Textus Receptus Bibles
John Wycliffe Bible 1382
|2:1||Therfor Y biseche first of alle thingis, that bisechingis, preieris, axyngis, doyngis of thankyngis, ben maad for alle men,|
|2:2||for kingis and alle that ben set in hiynesse, that we leden a quyet and a pesible lijf, in al pite and chastite.|
|2:3||For this thing is good and acceptid bifor God,|
|2:4||oure sauyour, that wole that alle men ben maad saaf, and that thei come to the knowyng of treuthe.|
|2:5||For o God and a mediatour is of God and of men, a man Crist Jhesus,|
|2:6||that yaf him silf redempcioun for alle men. Whos witnessing is confermyd in his tymes;|
|2:7||in which Y am set a prechour and an apostle. For Y seye treuthe, and Y lie not, that am a techere of hethene men in feith and in treuthe.|
|2:8||Therfor Y wole, that men preye in al place, liftinge vp clene hondis with outen wraththe and strijf.|
|2:9||Also wymmen in couenable abite, with schamefastnesse and sobrenesse araiynge hem silf, not in writhun heeris, ethir in gold, ethir peerlis, ethir preciouse cloth; but that that bicometh wymmen,|
|2:10||biheetinge pite bi good werkis.|
|2:11||A womman lerne in silence, with al subieccioun.|
|2:12||But Y suffre not a womman to teche, nether to haue lordschip on the hosebonde, but to be in silence.|
|2:13||For Adam was first formed, aftirward Eue;|
|2:14||and Adam was not disseyued, but the womman was disseyued, in breking of the lawe.|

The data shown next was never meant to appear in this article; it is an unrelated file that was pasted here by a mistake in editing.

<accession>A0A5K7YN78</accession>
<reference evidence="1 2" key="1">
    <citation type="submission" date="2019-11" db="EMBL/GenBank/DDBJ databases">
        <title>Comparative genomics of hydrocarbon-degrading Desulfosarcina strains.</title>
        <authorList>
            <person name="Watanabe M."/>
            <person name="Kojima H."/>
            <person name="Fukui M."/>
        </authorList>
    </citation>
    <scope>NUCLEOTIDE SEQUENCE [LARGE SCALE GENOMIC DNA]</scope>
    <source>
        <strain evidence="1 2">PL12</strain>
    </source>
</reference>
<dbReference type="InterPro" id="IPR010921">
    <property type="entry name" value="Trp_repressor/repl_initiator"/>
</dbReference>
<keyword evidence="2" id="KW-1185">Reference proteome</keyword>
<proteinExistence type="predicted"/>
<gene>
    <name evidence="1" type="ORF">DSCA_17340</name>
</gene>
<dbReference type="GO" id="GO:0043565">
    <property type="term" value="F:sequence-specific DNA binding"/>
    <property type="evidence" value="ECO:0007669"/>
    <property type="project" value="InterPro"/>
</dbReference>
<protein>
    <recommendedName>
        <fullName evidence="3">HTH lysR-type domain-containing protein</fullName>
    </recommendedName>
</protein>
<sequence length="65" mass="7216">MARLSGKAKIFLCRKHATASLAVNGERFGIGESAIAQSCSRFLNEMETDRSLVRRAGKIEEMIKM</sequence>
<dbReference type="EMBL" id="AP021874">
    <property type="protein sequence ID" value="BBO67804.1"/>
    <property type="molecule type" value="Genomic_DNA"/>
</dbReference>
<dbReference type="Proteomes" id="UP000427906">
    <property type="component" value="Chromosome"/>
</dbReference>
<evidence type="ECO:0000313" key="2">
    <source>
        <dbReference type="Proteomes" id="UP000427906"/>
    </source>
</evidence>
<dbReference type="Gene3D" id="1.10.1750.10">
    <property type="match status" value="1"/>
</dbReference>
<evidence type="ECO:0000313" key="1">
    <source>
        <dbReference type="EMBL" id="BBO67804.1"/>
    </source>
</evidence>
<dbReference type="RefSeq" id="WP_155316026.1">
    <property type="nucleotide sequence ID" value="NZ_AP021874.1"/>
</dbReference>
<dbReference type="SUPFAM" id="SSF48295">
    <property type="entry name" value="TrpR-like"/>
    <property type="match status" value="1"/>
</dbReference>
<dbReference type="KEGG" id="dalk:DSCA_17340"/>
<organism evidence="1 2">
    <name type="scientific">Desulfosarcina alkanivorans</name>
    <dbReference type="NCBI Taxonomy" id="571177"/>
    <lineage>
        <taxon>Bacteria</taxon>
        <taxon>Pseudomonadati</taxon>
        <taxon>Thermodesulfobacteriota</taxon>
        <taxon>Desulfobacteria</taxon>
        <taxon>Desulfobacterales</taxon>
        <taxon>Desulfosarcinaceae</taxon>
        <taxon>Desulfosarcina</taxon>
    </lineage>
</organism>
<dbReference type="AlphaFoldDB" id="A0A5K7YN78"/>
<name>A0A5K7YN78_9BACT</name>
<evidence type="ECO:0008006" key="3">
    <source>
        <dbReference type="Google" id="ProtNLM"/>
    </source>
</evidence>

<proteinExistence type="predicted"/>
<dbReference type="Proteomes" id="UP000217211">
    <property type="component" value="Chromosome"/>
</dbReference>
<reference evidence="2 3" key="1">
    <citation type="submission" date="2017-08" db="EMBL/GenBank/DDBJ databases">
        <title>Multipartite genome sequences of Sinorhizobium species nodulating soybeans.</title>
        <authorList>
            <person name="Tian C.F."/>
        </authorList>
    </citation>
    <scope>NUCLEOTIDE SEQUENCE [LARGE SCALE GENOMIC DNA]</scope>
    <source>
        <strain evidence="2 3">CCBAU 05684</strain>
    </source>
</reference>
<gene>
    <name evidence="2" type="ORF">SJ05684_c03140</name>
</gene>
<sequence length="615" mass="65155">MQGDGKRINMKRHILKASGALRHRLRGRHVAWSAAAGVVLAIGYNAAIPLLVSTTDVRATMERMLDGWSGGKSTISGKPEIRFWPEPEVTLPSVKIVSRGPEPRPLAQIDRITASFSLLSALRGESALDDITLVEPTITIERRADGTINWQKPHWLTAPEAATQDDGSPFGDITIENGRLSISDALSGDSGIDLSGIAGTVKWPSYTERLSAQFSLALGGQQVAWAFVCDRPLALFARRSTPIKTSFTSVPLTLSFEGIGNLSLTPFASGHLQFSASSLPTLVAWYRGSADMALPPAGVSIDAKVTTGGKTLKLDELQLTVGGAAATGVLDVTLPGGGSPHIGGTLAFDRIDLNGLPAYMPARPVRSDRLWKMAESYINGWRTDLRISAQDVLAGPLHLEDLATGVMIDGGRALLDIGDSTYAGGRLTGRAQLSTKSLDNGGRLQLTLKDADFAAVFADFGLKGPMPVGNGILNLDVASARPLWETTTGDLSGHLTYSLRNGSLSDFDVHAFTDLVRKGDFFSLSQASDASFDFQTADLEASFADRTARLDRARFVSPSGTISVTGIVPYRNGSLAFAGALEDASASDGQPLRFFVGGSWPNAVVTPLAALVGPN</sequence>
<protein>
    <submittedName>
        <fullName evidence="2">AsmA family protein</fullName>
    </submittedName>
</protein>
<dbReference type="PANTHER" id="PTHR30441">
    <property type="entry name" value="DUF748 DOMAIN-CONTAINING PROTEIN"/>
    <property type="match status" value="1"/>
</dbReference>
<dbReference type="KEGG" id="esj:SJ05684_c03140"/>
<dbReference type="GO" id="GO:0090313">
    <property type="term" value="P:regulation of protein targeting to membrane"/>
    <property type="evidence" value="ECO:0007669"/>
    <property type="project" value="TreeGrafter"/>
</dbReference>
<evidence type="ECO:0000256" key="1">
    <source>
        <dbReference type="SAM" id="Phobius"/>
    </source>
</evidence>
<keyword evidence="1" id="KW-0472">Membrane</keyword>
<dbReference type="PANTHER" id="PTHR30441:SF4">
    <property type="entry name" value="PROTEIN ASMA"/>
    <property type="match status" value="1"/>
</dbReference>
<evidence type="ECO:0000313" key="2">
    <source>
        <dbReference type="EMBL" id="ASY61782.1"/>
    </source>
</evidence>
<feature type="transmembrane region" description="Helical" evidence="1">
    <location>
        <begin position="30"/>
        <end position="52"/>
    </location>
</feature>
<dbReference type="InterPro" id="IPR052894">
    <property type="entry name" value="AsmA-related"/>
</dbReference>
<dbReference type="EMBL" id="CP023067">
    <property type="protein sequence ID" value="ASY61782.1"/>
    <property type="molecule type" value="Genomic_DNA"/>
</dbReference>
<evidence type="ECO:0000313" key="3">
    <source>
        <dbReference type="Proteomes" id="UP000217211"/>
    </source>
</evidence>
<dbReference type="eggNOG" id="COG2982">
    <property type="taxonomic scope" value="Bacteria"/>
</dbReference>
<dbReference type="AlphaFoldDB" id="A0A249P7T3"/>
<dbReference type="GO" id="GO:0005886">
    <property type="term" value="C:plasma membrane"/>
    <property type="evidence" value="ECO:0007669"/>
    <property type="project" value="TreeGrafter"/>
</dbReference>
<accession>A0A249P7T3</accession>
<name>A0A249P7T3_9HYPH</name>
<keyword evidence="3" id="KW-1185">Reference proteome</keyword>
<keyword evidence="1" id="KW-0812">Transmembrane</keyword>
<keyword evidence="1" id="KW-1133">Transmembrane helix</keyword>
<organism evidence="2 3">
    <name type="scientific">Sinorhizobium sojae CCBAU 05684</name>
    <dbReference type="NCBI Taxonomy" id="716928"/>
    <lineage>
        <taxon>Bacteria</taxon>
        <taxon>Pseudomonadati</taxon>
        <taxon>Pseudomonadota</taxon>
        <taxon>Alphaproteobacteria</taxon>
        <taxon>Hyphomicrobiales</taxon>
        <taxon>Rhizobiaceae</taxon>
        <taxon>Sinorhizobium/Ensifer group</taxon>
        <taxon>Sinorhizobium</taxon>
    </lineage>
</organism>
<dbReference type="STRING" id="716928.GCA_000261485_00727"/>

|2:15||But sche schal be sauyd bi generacioun of children, if sche dwellith perfitli in feith, and loue, and hoolynesse, with sobrenesse.|
John Wycliffe Bible 1382
The Wycliffe Bible is the only Bible here that was not translated from the Textus Receptus. Its inclusion here is for the Bible's historic value and for comparison in the English language.
John Wycliffe, an Oxford professor produced the first hand-written English language Bible manuscripts in the 1380's. While it is doubtful Wycliffe himself translated the versions that bear his name, he certainly can be considered the driving force behind the project. He strongly believed in having the scriptures available to the people.
Wycliffe, was well-known throughout Europe for his opposition to the teaching of the organized Church, which he believed to be contrary to the Bible. With the help of his followers (called Lollards), Wycliffe produced dozens of English language manuscript copies of the scriptures. They were translated out of the Latin Vulgate, which was the only source text available to Wycliffe. The Pope was so infuriated by his teachings and his translation of the Bible into English, that 44 years after Wycliffe died, he ordered the bones to be dug-up, crushed, and scattered in the river.